Linda: “The easiest way to enhance the texture and flavor of any gluten free bread is to mix the dough the day before you plan on baking and refrigerate it overnight. The flours will have a chance to fully hydrate, and the yeast will have a chance to do its work. This will result in better texture and flavor.”

Linnaea: “The most common problem is too little salt, but if you added plenty of salt, try using more whole grain flours. Simple starch and white rice flour create a good white bread, but if you want more flavor, substitute regular rice flour for a little brown rice flour, oat flour, millet flour, buckwheat flour, or even just a touch of teff flour.”

The bread shown is the No-Rise Gluten Free Yeast Rolls

 

Our Favorite Homemade Gluten Free Bread Recipes

Gluten Free French Bread

Linnaea’s Favorite Rolls: Gluten Free Multi-Grain Rolls

“My family makes these gluten free rolls all the time (they can be made in a bread maker as well). You can also substitute rice flour or oat flour for the corn flour and teff flour if you don't have those ingredients on hand!” - Linnaea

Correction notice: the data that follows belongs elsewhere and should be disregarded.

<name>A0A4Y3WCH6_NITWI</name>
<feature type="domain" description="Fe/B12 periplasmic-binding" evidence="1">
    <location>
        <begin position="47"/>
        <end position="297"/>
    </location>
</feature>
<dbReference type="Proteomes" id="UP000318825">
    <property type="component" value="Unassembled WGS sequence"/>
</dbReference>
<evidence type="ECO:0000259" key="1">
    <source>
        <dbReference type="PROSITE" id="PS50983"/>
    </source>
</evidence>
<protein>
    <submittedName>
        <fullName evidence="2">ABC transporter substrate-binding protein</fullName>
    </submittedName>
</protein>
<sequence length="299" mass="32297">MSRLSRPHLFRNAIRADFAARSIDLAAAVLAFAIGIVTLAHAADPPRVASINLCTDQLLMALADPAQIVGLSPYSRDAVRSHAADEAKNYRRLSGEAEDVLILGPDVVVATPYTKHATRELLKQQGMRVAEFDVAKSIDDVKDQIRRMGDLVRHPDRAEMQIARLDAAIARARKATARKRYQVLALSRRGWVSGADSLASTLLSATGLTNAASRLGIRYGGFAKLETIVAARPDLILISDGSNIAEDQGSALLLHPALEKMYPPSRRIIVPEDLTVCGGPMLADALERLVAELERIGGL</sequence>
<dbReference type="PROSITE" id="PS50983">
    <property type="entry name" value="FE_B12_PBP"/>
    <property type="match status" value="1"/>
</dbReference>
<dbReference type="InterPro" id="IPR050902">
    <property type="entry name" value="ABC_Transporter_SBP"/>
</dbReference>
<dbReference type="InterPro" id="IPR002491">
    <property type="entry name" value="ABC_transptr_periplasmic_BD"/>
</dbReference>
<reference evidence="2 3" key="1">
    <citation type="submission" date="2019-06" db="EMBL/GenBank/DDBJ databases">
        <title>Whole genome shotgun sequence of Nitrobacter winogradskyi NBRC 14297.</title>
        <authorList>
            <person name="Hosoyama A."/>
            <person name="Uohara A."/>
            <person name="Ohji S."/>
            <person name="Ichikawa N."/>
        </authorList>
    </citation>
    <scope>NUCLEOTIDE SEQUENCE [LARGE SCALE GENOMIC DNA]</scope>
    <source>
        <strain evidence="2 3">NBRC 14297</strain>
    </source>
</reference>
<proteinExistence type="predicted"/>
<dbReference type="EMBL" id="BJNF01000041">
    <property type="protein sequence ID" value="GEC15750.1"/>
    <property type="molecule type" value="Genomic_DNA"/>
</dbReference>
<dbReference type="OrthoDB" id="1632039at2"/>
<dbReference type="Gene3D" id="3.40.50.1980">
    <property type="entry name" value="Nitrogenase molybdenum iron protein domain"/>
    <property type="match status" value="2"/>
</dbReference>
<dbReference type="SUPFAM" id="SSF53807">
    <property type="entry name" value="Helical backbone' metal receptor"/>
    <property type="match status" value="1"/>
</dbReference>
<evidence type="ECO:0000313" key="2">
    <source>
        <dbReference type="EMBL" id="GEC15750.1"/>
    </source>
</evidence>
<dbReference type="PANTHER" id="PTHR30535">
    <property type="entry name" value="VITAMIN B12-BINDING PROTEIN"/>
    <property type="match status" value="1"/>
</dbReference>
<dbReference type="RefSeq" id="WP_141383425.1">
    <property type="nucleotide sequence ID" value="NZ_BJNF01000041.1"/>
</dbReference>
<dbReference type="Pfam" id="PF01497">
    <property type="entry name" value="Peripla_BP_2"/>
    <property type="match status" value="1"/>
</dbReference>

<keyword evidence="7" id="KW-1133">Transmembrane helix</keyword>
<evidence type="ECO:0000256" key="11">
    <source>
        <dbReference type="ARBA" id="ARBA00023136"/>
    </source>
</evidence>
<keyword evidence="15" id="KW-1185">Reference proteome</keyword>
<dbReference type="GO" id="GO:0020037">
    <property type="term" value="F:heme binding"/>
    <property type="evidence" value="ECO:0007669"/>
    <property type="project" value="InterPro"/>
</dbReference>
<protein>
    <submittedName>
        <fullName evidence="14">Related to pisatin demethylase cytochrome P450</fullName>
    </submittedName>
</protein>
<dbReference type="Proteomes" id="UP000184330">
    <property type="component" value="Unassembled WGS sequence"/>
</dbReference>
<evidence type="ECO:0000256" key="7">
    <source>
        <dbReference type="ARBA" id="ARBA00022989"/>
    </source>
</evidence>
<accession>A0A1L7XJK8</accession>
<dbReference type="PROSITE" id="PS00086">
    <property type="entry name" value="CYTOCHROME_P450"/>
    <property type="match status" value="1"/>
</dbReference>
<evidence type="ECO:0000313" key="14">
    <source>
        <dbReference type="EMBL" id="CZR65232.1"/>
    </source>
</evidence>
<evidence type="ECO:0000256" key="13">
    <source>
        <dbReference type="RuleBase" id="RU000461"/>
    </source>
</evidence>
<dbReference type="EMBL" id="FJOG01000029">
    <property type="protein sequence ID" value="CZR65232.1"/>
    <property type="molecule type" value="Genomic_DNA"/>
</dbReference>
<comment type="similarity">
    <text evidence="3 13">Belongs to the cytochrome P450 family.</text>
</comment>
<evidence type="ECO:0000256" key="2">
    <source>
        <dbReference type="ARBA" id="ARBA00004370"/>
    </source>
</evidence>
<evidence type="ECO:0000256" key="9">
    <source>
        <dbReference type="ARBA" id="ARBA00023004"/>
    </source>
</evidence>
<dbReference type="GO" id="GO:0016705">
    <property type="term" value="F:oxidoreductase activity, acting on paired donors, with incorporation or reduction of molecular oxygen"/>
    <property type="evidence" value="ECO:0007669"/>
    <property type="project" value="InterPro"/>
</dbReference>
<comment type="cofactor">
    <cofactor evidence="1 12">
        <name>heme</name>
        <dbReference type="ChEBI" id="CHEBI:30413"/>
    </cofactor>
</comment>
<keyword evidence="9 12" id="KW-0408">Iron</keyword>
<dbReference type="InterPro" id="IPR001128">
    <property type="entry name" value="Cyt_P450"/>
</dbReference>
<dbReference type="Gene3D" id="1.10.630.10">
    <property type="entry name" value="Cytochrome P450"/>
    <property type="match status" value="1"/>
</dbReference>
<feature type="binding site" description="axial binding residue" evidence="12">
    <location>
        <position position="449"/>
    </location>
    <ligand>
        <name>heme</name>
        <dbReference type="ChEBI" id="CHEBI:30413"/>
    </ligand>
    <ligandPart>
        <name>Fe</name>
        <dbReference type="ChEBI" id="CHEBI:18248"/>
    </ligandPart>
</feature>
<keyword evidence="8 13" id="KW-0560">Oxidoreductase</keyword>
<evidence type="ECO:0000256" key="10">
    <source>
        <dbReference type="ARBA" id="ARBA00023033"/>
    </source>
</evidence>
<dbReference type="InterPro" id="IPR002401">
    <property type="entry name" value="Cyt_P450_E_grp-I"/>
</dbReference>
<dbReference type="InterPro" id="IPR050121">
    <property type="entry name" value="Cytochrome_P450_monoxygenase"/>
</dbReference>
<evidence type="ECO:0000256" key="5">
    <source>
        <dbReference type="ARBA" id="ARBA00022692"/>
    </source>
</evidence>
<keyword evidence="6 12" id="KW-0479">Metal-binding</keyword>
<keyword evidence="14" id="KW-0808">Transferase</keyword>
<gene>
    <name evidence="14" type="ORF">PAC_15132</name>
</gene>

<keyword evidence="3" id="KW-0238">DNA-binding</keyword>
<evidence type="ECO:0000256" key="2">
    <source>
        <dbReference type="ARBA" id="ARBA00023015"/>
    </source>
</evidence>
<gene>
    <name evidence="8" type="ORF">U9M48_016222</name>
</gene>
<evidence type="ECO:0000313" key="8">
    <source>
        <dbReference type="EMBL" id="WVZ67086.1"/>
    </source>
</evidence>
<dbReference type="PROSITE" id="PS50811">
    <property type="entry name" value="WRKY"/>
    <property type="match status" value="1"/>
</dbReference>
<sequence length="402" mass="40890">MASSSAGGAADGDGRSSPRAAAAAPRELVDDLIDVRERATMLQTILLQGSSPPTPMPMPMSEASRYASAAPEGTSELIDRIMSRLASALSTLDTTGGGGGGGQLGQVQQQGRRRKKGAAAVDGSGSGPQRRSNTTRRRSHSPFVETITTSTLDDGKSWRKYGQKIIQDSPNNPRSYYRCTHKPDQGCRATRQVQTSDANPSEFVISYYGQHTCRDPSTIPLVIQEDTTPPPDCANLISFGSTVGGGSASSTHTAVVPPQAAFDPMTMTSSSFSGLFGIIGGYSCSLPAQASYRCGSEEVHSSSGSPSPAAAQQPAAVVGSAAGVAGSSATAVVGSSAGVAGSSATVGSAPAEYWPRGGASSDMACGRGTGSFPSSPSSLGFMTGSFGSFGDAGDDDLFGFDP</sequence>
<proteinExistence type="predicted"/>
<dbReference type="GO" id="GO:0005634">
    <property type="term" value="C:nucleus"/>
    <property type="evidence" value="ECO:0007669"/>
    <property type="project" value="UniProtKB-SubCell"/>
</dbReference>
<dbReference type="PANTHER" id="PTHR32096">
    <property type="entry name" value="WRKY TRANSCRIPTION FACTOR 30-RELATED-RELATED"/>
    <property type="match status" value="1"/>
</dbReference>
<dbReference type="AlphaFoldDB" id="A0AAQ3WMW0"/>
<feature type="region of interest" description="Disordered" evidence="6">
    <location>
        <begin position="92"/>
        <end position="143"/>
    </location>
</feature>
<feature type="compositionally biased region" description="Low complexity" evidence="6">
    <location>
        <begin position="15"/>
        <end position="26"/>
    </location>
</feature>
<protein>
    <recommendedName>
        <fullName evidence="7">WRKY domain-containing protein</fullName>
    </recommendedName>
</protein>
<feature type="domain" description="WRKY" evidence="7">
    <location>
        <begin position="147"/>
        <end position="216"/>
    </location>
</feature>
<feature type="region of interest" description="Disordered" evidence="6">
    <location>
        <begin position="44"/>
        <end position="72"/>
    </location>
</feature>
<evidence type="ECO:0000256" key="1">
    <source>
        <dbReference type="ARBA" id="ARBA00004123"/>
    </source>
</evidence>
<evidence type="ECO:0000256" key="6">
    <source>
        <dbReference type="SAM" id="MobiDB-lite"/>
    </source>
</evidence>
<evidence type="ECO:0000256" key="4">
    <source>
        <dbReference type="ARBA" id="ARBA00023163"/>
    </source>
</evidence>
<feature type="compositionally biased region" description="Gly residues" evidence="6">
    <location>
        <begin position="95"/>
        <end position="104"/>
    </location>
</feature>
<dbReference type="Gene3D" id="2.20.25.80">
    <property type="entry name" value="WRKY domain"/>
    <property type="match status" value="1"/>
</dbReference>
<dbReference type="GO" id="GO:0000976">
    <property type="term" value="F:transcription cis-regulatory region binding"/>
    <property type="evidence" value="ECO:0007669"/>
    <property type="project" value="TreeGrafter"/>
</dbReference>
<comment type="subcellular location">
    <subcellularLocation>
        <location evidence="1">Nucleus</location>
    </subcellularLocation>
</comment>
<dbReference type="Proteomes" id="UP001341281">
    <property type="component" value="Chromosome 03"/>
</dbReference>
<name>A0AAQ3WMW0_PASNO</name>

Linda’s Favorite Bread: Gluten Free Loaf Bread

“The Gluten Free Loaf Bread is a versatile recipe that I use for all sorts of gluten free breads.” - Linda

Make this recipe as-is and you’ll end up with a delicious loaf of gluten free bread. Or you can adapt this recipe to make buns, rolls, or a pizza crust.


From the FaveGlutenFree Test Kitchen: Gluten Free French Bread (pictured) 

This french bread is soft and fluffy on the inside and crunchy and golden on the outside. This gluten free bread is absolutely amazing right out of the oven, especially when it’s topped with some melted butter.